Materialism – Can Possessions Really Make Us Happy?

Can Materialism Ever Bring Long Lasting Happiness?

Do possessions make you happy. Can materialism make you happy?

 

I searched for happiness for a great number of years outside of myself, and I believed that if I could just obtain the perfect job, a wonderful relationship, or financial wealth, that I would them be happy.

I thought that if stayed focused, and dug in, and earned a lot of money, that I would then be fulfilled.

But I finally learned that the world, our universe, doesn’t work like that!

And the Buddha learned that too!

Ask any rich person that has a health problem, or is going through a divorce or whatever, and they will tell you, "I wish I had good health or a happy marriage!".

Ed Diener, a University of Illinois psychology professor and happiness expert, said in an e-mail that he has found that:

Those who value material success more than they value happiness are likely to experience almost as many negative moods as positive moods, whereas those who value happiness over material success are likely to experience considerably more pleasant moods and emotions than unpleasant moods and emotions".

Happiness Is A Bi-Product Of A Life Lived Right!

Life is not a search for happiness!

Happiness is a by-product of living the right kind of a life, of doing the right thing.

Do not search for happiness, search for right living and happiness will be your reward.

Life is sometimes a march of duty during dull, dark days.

But happiness will come again, as God’s smile of recognition of your faithfulness.

True happiness is always the by-product of a life well lived.

What Has Been Your Experience Of Materialism?

The above was just my experience of materialism, but maybe you found happiness a different way, or never found happiness at all?

Please let us know what you believe.

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5 Responses to Materialism – Can Possessions Really Make Us Happy?

  1. peterson says:

    Of course money brings happiness, but the problem is that the happiness that it brings is temporary.

    You buy a new car and feel very happy and probably proud of it for a few weeks but after that when somebody says, “Nice looking car”, you look around at other cars to see which one he or she is talking about.

    Most people like helping others and particularly family members and money allows you to do that.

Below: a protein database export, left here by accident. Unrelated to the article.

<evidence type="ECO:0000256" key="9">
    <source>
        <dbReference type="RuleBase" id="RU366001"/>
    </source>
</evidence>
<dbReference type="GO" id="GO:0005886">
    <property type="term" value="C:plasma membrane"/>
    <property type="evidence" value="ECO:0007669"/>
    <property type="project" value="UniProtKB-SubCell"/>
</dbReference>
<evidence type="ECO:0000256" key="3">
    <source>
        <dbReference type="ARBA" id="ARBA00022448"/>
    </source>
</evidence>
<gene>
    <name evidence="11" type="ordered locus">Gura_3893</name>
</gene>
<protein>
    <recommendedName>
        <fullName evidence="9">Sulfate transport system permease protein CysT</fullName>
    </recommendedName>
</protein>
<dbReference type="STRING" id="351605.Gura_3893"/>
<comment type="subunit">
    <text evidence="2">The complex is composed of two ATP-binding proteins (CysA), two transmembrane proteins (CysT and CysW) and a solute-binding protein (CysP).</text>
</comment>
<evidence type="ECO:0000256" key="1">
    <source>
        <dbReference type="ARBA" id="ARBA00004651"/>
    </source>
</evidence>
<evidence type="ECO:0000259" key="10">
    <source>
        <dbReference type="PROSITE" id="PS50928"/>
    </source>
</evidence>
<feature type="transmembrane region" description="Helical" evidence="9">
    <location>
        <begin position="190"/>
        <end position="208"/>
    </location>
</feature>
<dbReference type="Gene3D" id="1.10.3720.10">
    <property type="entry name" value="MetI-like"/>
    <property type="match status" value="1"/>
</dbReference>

Money allows you to pursue a loved hobby, or to go on vacation to wonderful places.

    So don’t knock money and wealth because they’re both great, but don’t make them a God or you will live in fear of losing them.

  2. Michael Redbourn says:

    I think that Peterson’s post is spot on but I’d like to add a little to it.

    I worked on a lot of big films and major TV shows for 30 years and can honestly say that I only met one person who was not a slave to either money or fame or both..

    Who was it?

    Bruce Beresford, who directed "Driving Miss Daisy" and some other very nice movies too.

    "Last Dance", was actually a very good movie but it was unfortunately released shortly after, "Dead Men Walking", so many critiques simply referered to the film as, "Dead Women Walking".

    Stone’s performance was excellent and even though she wore heavy prison clothes, some critiques wrote, "You can still see her nipples".

    As Brendan Behan once said ..

    Critics are like eunuchs in a harem; they know how it’s done, they’ve seen it done every day, but they’re unable to do it themselves.

    The very first day of post production on "Last Dance" Bruce invited everyone to a very nice restaurant near to the studio and after giving us all a few minutes to peruse the menu said ..

    "We will go out more times together but when we do I will pay. I am rich and making a lot of money on this movie so paying for you will be my pleasure".

    He meant it, and it was heartfelt and there was no sense of showing off.

    What made Bruce different?

    Whenever we all went out together he always brought his son who had Down Syndrome and showered him with love, with no signs of embarassment.

    I believe that Bruce learned how much more important love is than money, because of his son, and I have seen parents of similarly afflicted children shower far more love on their children than they probably would have on so called ‘normal’ children.

  3. yellowstone says:

    Many people will quickly argue that they would prefer to have lots of money, live in huge house and have lots of flashy cars and be sad in life, than be happy and poor.

    What they fail to acknowledge however, and that’s maybe because they quickly argued the point and didn’t give it much thought, is that a person needs to be accepted and respected in society in order to even begin to enjoy his or her wealth.

    They can have all the excess money and wealth and still have no peace, or love from their families.

    Imagine being super rich and returning home to a nagging and unloving family!

    Such a person could never enjoy his wealth because he would never have the peace of mind to do so.

  4. Valerie Earl says:

    I think that love is more important than money. And thank you soooo much for all the comments!!It will really help me in my debates! =)

  5. grants for single mothers says:

    Interesting post and thanks for sharing. Some things in here I have not thought about before.Thank you for sharing.